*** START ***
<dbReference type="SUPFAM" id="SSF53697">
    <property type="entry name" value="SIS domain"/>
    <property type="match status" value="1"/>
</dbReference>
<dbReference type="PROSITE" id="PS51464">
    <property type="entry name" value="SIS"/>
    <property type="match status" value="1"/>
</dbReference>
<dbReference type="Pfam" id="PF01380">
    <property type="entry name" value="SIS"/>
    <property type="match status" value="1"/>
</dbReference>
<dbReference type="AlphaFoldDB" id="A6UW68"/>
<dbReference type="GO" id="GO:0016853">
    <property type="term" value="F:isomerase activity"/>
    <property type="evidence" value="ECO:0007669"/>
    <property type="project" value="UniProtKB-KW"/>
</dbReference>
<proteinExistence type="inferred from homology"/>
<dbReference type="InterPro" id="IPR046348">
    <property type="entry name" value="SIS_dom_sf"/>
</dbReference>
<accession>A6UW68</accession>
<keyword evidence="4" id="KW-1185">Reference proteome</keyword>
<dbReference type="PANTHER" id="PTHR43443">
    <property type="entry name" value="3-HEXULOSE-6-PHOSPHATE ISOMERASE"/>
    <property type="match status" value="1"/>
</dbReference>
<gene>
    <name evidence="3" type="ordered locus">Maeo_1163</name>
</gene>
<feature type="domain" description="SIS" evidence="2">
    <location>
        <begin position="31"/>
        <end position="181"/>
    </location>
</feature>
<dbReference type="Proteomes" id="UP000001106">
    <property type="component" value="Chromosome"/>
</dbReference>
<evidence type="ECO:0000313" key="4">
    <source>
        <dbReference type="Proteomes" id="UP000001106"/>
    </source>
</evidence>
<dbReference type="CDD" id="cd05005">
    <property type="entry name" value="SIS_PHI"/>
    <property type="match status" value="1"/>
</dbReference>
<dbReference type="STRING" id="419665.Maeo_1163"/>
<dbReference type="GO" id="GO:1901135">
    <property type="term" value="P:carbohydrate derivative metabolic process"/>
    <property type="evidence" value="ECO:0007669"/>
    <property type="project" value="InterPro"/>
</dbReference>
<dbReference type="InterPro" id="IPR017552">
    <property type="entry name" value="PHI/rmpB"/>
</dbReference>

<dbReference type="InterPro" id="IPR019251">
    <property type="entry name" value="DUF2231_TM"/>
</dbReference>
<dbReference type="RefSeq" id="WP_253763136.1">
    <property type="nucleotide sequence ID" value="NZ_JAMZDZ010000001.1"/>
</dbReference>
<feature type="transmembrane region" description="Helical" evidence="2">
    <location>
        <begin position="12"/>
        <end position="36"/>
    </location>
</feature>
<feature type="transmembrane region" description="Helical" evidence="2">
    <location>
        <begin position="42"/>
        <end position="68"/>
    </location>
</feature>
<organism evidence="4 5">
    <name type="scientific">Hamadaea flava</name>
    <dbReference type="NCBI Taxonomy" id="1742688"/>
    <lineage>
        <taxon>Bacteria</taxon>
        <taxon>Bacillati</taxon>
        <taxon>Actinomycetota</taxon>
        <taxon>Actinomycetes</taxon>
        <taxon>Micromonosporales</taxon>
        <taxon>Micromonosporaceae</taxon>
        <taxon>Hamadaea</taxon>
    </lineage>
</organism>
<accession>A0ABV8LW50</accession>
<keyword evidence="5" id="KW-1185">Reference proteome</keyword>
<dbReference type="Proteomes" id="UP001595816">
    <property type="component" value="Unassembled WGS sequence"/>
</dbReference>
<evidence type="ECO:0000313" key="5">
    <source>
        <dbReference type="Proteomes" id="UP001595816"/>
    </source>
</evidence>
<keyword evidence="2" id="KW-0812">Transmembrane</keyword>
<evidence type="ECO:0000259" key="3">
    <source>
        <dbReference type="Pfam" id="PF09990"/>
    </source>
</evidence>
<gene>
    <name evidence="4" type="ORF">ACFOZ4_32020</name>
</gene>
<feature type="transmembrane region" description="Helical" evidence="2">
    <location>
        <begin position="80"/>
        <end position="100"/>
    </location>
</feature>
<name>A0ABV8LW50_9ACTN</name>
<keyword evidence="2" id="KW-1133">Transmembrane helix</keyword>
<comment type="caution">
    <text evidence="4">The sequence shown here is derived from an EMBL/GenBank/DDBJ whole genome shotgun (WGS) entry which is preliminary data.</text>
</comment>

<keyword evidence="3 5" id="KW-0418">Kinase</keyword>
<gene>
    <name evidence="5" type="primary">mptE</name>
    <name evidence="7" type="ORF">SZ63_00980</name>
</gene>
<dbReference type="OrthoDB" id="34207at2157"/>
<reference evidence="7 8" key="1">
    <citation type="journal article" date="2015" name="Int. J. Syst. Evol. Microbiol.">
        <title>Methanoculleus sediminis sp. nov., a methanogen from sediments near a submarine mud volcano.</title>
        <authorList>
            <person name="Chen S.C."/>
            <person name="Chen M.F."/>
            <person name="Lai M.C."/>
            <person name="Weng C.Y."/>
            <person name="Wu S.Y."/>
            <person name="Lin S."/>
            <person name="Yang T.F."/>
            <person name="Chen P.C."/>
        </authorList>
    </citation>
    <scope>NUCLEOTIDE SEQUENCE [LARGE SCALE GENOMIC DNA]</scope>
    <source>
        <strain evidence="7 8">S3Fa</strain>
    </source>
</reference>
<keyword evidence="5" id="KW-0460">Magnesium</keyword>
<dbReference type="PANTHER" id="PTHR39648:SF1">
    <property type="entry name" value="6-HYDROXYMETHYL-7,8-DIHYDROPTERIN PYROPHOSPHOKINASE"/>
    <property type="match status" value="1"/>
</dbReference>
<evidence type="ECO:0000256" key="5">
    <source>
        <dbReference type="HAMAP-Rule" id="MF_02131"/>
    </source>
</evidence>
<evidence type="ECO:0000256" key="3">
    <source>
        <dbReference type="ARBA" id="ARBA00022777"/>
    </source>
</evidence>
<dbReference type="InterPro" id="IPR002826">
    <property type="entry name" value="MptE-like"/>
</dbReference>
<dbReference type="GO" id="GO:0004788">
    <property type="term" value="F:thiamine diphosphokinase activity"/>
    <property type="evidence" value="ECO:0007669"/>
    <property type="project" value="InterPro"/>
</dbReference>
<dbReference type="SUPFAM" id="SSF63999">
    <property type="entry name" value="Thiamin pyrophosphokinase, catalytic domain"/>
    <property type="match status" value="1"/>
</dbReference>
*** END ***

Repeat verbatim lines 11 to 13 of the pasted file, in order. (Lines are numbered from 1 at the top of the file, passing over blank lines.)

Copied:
    <property type="match status" value="1"/>
</dbReference>
<dbReference type="AlphaFoldDB" id="A6UW68"/>